Palm trees are one of the most decorative and unique trees that you'll find in the warmer, more tropical climates. When properly cared for, these trees can be beautiful and full of foliage. However, knowing how to care for them isn't always easy. That's probably why you're here. If it is, then you're in the right place. This site is dedicated to the care and maintenance of all sorts of trees, including tropical varieties like palm trees. The information on this page can help you to understand which of the basic care steps you can do yourself and which steps are best done by a local tree service.
Tall, stately trees can be a beautiful addition to any home, but they can become host to damaging insect pests. Many species of insect can severely damage your trees, but the Asian longhorn beetle is particularly notorious. If you spot signs of Asian longhorn beetle infestation on your home's trees, acting quickly is absolutely vital.
How Do Asian Longhorn Beetles Damage Trees?
The Asian longhorn beetle is an invasive species from Asia. They are large, black beetles, with highly distinctive white spots on their carapaces. Unlike other insect pests, which generally target specific tree species, Asian longhorns can damage and destroy a wide variety of common American tree species, including maples, willows, and sycamores.
Asian longhorn beetles damage trees by chewing pits into their bark. Female beetles lay their eggs inside these pits. When the eggs hatch, the larvae burrow deep into the tree's trunk and branches. Just a few beetles can lay hundreds of eggs in a short time period, so a stricken tree can quickly become riddled with holes and tunnels.
The damage caused by Asian longhorn larvae can cause trees to shed large branches unpredictably and leaves the tree critically vulnerable to fungal and bacterial infections. Larvae burrowing through the tree's trunk can also cause structural damage, and badly damaged trees may topple in high winds.
How Can You Spot Asian Longhorn Beetle Infestations?
Check the bark of your trees for egg-laying pits created by the beetles. These pits have a distinctive oval shape and may be very deep if the eggs within have already hatched. They may leak sap if hatched larvae have started attacking the tree's living wood.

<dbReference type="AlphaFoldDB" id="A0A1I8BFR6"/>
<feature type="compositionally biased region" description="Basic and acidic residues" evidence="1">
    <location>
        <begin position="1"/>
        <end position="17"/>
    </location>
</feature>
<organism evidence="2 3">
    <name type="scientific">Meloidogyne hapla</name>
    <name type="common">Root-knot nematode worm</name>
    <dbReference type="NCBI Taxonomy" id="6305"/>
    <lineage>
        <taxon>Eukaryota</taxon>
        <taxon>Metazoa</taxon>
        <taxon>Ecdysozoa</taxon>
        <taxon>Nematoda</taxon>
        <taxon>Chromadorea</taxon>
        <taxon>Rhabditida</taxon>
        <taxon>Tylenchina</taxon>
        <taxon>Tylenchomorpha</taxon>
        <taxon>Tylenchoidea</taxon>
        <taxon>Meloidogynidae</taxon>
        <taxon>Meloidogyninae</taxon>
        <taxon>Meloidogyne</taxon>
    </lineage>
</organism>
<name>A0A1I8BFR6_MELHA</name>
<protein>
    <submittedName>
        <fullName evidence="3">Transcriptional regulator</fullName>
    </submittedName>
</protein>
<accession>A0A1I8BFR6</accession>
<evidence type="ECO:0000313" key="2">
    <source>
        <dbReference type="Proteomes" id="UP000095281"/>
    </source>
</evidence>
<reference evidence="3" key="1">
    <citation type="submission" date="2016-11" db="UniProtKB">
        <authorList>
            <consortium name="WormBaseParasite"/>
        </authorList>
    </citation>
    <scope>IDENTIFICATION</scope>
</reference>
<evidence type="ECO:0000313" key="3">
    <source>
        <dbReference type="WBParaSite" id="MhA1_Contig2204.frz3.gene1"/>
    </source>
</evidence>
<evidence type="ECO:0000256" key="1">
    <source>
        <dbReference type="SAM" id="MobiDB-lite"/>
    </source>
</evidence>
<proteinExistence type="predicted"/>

You should also check for a sawdust-like substance around the base of your trees. This will be easiest to spot on dry, windless days. This substance is called frass and is left behind by larvae as they voraciously consume the tree's bark and wood.
If the tree has been infested for some time, you may also spot circular exit holes. These are created when larvae pupate into adult beetles. The adult beetles chew their way out of the tree to escape, causing even more damage.
Your Tree Is Infested — What Should You Do?
If you suspect a tree on your property is infested with Asian longhorn beetles, you must inform the United States Department of Agriculture (USDA) as soon as possible. This invasive beetle is spreading rapidly across wide swathes of the country, and you may be required to follow quarantine measures (such as not transporting firewood out of the area).
Unfortunately, because Asian longhorn beetle larvae are hidden deep within the trees they attack, insecticides are usually ineffective. The only option is to have infested trees removed and destroyed by a professional residential tree care service. These services will safely fell the doomed trees, uproot their stumps, and chip and destroy the entire tree on your property. This prevents the beetles from spreading to other areas.
Having to destroy your prized trees can be pretty depressing, but if there are unaffected trees on your property, it may be possible to save them. Consult with your chosen tree care service, and have them inspect your other trees for signs of damage. They may be able to treat undamaged trees with powerful, long-lasting surface insecticides, which will kill beetles attempting to lay their eggs.
Contact a local company to learn more about residential tree care.